WHITE GRADIENT 1

ANTENNAE

THE JOURNAL OF NATURE IN VISUAL CULTURE

 

WHITE GRADIENT 1 34 editorial

Antennae: The Journal of Nature in Visual Culture

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PETRI[E]’S PANOPOLY

The Petri dish, like a Rorschach inkblot, or DNA’s double helix, has become a popular cultural icon. While denotatively, the Petri dish is a covered glass plate used in scientific laboratories, connotatively, it alludes to something brewing under investigation. In this real or imagined container a concept or a substance, if allowed to ferment, will sprout its hidden dimensions. From seeds, to politics, to toxic environments inside, such a dish brings forth a host of arresting results.  more>>

On August 1, 2013, Adam Stennett began a month-long installation / endurance per-formance, living and working in the 6.5 x 9.5 foot, self-sufficient, off-the-grid survival shack at an undisclosed location on the East End of Long Island. The supplies, food and water Stennett arrived with were all he had access to, and he did not leave the area for the thirty-one day duration of the performance. Stennett designed systems using solar, reflective insulation, parabolic mirrors, LED lights, fiftyfive gallon water collection, vertical grow walls, vermiculture composting for solid waste, and urine collection (for later use as nitrogen rich fertilizer). The artist's mission was to survive physically and spiritually, and to create a new body of work that would be exhibited along with the Artist Survival Shack itself at the conclusion of the performance.. more>>

This issue of Antennae and the previous gather a selection of papers presented at a conference,  Naturally Hypernatural: Visions of Nature, organized by Suzanne Anker, (Chair, BFA Fine Arts Department at the School of Visual Arts New York) and Sabine Flach (Chair, Department of Art History at the University of Graz). As part of the journal's year-long exploration 'beyond human-animal studies' which began in March 2015 with the publication of the first of two installment titled Multispecies Intra-action, Natural Hypernatural's contribution further problematizes the new philosophical and recent artistic approaches to the possibility of viable posthumanist models.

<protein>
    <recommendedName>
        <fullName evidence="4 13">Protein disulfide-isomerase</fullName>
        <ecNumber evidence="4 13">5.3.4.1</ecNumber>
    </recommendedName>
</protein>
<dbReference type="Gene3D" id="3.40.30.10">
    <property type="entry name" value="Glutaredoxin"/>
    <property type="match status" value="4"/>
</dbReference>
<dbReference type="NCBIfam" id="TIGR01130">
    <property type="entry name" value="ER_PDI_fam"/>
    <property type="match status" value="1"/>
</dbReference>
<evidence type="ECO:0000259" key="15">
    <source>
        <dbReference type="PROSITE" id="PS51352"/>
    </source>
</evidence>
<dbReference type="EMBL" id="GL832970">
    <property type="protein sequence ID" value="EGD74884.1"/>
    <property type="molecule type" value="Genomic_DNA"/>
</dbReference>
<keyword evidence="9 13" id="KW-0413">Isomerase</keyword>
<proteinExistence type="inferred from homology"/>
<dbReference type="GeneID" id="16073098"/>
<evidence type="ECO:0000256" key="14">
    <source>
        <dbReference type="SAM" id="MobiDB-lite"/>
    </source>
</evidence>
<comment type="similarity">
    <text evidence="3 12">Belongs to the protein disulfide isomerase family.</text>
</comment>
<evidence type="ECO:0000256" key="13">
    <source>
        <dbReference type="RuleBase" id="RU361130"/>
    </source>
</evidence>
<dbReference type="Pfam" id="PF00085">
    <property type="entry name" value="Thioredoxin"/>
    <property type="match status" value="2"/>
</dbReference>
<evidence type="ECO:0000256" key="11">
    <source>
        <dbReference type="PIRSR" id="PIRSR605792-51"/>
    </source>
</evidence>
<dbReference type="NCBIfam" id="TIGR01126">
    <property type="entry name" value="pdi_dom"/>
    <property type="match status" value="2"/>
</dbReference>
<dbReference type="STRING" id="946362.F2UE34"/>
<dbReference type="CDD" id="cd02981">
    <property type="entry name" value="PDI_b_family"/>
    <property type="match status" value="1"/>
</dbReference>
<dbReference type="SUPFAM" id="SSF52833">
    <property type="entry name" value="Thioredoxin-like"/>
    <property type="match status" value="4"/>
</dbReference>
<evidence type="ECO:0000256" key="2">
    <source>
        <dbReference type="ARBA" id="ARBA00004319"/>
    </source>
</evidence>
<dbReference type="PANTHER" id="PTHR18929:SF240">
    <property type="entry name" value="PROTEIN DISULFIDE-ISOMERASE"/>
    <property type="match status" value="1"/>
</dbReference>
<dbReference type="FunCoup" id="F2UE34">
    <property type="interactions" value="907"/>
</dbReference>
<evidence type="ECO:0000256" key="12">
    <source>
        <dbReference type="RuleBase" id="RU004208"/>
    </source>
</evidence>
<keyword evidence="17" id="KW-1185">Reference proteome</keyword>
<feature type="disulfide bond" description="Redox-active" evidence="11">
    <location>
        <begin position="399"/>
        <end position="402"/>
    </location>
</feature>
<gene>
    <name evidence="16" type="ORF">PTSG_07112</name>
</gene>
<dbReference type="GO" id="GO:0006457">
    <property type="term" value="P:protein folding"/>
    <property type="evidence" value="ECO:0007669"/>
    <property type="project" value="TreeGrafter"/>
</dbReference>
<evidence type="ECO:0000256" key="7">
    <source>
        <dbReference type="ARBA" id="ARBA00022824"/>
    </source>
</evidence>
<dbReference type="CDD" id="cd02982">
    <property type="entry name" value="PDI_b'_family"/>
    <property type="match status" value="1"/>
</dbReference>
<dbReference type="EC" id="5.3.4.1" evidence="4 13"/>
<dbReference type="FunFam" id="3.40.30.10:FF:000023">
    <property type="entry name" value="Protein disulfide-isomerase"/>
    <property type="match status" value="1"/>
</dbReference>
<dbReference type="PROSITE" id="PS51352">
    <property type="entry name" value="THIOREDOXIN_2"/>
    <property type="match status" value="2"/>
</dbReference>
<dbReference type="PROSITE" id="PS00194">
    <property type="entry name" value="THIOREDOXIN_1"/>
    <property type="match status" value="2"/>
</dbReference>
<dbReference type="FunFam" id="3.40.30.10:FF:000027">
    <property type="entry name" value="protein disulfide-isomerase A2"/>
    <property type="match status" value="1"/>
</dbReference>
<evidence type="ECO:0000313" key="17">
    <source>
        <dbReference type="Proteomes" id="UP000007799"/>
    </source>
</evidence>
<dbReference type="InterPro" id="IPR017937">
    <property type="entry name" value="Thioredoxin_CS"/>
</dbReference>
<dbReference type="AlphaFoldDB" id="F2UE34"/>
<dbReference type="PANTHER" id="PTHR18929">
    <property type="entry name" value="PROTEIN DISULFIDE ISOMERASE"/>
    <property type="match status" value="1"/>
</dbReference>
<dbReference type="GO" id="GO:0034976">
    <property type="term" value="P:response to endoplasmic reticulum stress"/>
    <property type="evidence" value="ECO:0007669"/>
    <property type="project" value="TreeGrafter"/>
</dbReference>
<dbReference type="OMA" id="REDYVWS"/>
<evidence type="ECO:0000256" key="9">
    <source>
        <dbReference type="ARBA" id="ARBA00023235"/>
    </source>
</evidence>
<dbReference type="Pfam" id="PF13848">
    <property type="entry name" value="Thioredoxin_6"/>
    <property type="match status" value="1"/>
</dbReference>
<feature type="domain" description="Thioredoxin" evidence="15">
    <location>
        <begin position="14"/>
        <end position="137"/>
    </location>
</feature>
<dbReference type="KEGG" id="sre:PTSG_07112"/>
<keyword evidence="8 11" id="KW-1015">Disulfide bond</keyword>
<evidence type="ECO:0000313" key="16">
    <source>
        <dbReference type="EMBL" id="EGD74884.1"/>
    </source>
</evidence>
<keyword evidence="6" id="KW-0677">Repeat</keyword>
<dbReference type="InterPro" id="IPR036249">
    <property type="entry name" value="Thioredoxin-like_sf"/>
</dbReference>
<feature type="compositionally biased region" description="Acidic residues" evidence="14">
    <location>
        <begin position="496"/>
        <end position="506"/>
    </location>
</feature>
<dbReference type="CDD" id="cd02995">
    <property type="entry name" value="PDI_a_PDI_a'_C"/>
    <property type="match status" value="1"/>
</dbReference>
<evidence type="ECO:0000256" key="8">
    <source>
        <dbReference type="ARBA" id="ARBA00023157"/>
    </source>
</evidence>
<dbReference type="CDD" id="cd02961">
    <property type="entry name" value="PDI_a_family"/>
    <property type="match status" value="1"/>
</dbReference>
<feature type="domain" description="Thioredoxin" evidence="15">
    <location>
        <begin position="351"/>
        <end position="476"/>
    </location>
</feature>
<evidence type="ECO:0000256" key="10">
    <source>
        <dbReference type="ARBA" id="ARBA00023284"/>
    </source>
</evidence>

The redefinition of the concepts of 'natural' and 'artificial' which so much characterize the Anthropocene are in these two issues embraced by each author in different and original ways. Here, anthropocentric systems are not replaced by zoo-centric ones. Authors thus attempt to grapple with different links and elusive networks between different species, paces, organisms, and technologies. The artistic repercussions that ensue from this reconfiguration of the traditional object/subject relationship are ripe with new and exciting potentialities.   more>>

 

 

 

 

IN THIS ISSUE

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#34 — WINTER 2015

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ARTIST SURVIVAL SHACK

Suzanne Anker

 

In conversation with Steve Miller

and Adam Stennett

My paintings are a visual rebellion of the urban grid. It’s my philosophy that we are psychologically programed by this system, a dominating force that efficiently partitions the globe into quantifiable sections of space and time, divided by minutes and seconds. I work to reclaim these divisions by creating sand paintings, in organic shapes, and acting as a catalyst for a synthesis. For me this is a vital process of affirming life. Each painting is spontaneously improvised, using colored sand, poured directly from my hand. Visually, I combine elements from nature, culture, technology and contemporary art to find the common ground from which to communicate our collective interdependence. My art is about co-existence within the natural order of life, challenging politically, the existing order of beliefs, in a runaway materialistic global paradigm. I imagine each of us as a grain of sand in a painting of billions. more>>

Joe Mangrum

Earth system science examines our view of Earth as a system involving interactions among the different spheres of the Earth, including the biosphere, lithosphere, atmosphere, hydrosphere, cryosphere and the anthro-posphere. Taken within the conceptual paradigm of the anthropocene, Earth system science reveals the fundamental mismatch between planetary boundaries of the Earth system, and contemporary civilization. New paradigms for an ecological society need to be articulated. For this to occur, western liberal political epistemology needs to be questioned. An emerging systems view of life is at the forefront of this effort. Based on emerging views of nature, cosmology, and social ethics this paper proposes a new discipline, Earth System Ethics (ESE), is established to systematically inquire to the crisis into which we have awoken. ESE is a discipline to take account of emerging ecological worldviews and is suggested as an analytical framework and starting point for a normative framework of principles (principlism) to reduce the indeterminacy of abstract norms and generate an action-guiding framework.  more >>